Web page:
"What I would say to consumers is to figure out how much you spend a year on clothing and instead of buying 150 pieces for that money, invest the same amount in a few good pieces that last over time," she said. "Think about timeless designs that are not 'trendy,' and then answer your trend needs with accessories instead of more clothing."

Also important, Hawley said, is to be responsible when discarding clothing. When the time comes to get rid of something you no longer wear, you should always take it to your favorite charity rather than throw it in the garbage, no matter what condition it's in.

Most charities that accept clothing have relationships with recycling companies, so any clothes they can't use or resell go on to recycling facilities where they may find new life as blankets, shop rags, auto carpeting, housing insulation, construction materials and more. Following the Exxon Valdez oil spill, Hawley said, mixed-fiber oil booms placed along the shoreline to capture oil were made partly of recycled textiles, so you never know where your old T-shirt might end up.

Another way to be a responsible consumer is to research and support companies that operate with sustainability in mind, Hawley said.

Hawley herself is a big supporter of the clothing company Eileen Fisher, which embraces wardrobe building by creating new designs that match pieces from its previous seasons' collections. The company also has a takeback program, in which consumers can give back clothes they no longer want and the company will repair, clean and resell the items in its used clothing stores. Outdoor apparel retailer Patagonia has a similar takeback program, Hawley said.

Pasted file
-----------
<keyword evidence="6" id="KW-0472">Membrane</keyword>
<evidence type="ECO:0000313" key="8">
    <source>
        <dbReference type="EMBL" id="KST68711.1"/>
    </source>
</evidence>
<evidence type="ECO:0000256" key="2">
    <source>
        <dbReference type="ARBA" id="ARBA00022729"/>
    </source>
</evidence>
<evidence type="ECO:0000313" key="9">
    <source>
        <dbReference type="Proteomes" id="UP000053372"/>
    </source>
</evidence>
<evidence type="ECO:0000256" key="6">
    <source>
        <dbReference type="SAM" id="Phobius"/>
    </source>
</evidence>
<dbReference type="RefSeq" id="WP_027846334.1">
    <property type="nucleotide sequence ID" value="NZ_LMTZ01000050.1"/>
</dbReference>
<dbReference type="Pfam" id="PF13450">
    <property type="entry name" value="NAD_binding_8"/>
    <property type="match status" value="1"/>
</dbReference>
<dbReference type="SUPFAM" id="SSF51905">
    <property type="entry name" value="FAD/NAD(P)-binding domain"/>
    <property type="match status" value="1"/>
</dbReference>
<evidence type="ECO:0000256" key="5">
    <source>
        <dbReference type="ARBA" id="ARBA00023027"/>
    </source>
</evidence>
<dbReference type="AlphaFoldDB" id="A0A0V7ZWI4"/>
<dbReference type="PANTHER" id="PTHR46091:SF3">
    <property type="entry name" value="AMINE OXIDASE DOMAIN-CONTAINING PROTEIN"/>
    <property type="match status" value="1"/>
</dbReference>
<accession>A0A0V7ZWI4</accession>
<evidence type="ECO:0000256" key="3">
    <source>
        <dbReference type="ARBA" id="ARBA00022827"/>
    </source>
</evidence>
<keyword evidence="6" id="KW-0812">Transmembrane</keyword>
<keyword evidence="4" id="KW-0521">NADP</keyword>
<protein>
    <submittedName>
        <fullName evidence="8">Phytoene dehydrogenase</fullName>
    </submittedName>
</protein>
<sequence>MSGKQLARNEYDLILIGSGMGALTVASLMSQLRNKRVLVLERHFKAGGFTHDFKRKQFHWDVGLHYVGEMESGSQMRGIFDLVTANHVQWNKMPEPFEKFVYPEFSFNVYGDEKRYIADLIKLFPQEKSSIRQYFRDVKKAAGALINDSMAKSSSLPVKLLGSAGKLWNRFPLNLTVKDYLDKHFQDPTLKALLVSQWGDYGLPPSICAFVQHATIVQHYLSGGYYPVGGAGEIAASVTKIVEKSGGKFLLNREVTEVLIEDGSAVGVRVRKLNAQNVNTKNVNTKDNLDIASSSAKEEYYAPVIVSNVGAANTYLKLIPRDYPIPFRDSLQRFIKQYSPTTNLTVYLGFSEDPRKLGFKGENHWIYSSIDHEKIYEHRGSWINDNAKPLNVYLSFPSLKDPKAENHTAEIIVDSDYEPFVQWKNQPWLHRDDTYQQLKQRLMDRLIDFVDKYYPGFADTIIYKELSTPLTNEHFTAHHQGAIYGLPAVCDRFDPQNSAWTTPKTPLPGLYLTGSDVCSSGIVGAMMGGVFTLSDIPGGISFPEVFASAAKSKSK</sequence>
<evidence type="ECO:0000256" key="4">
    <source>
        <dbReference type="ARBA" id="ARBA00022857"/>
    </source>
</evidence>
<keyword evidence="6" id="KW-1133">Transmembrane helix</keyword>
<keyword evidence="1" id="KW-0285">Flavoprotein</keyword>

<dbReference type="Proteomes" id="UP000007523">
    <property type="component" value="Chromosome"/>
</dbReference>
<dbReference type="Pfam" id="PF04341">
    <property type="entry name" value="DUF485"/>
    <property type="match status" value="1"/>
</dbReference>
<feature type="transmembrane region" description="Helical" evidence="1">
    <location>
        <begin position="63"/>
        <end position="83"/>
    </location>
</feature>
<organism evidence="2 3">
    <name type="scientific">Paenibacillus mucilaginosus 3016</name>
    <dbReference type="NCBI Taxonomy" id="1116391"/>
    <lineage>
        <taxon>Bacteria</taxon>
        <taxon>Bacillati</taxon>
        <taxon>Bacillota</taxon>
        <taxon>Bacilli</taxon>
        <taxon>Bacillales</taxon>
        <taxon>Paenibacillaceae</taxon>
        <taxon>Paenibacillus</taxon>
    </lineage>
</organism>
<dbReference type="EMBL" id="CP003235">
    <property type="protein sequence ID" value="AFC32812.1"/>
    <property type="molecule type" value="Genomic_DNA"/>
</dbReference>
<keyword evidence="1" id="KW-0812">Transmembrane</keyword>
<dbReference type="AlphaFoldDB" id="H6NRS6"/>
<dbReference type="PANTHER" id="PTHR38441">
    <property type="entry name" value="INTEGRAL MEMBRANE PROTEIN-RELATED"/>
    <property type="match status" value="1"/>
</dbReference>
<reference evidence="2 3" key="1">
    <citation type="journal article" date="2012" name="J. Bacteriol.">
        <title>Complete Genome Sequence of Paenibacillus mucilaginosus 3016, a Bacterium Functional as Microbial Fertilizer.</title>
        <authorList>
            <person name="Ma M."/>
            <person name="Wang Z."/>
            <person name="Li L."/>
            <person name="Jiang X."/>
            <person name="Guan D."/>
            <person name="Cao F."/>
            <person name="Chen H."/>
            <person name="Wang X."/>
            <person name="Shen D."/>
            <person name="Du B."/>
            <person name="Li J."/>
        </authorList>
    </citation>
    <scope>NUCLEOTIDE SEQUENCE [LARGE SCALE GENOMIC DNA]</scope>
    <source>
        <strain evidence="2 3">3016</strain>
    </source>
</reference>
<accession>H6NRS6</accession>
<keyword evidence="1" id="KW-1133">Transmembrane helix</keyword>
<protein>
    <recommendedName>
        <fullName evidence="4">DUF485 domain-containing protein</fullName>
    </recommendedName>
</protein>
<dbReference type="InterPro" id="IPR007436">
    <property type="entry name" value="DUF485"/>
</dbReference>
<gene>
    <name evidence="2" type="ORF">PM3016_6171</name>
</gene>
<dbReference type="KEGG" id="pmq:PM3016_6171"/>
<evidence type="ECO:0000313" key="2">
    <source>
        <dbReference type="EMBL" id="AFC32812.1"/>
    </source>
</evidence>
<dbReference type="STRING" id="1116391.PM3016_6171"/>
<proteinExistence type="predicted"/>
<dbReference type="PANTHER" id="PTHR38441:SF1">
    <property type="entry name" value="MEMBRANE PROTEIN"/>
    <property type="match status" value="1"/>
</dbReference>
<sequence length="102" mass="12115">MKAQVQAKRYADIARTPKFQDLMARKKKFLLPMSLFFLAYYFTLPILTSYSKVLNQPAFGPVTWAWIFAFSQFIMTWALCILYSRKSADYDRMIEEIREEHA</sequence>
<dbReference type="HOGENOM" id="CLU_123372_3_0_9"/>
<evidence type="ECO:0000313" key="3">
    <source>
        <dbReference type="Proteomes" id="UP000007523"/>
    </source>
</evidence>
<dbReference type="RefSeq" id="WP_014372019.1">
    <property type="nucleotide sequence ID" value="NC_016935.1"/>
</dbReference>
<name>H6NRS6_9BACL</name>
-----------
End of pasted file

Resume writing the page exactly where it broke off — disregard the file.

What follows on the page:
"Our industry is burdened with a lot of environmental and social responsibility challenges," Hawley said. "Companies will change when consumers demand it, so for the last 20 years my goal has been to teach consumers to start demanding it."

Hawley, a Kansas native who joined the UA in 2015, has an undergraduate degree in home economics education, a master's degree in clothing and textiles, and a doctorate in textile and apparel management, with minors in cultural anthropology and international business. She serves on the board of the national Council for Textile Recycling and has done sustainability consulting for a number of major retailers, including Wal-Mart, Dillard's, Target and Kohl's.

While sustainability and textile recycling remain primary focus areas for Hawley, her efforts have also expanded to working with artisans in developing counties, some of whom use recycled materials to make their creations.

Hawley, who previously was a Fulbright Scholar in India, has worked mostly with women in India, Peru and Guatemala to help them design for a global market – educating them on things like American pricing and color and fit preferences. She plans to travel to Uzbekistan with a group of faculty next year to study textile arts and the materials used by artisans there.

"It's all about helping them tweak their designs so that they have a global marketplace," Hawley said. "It's so rewarding to build the friendships and help them grow their own economies."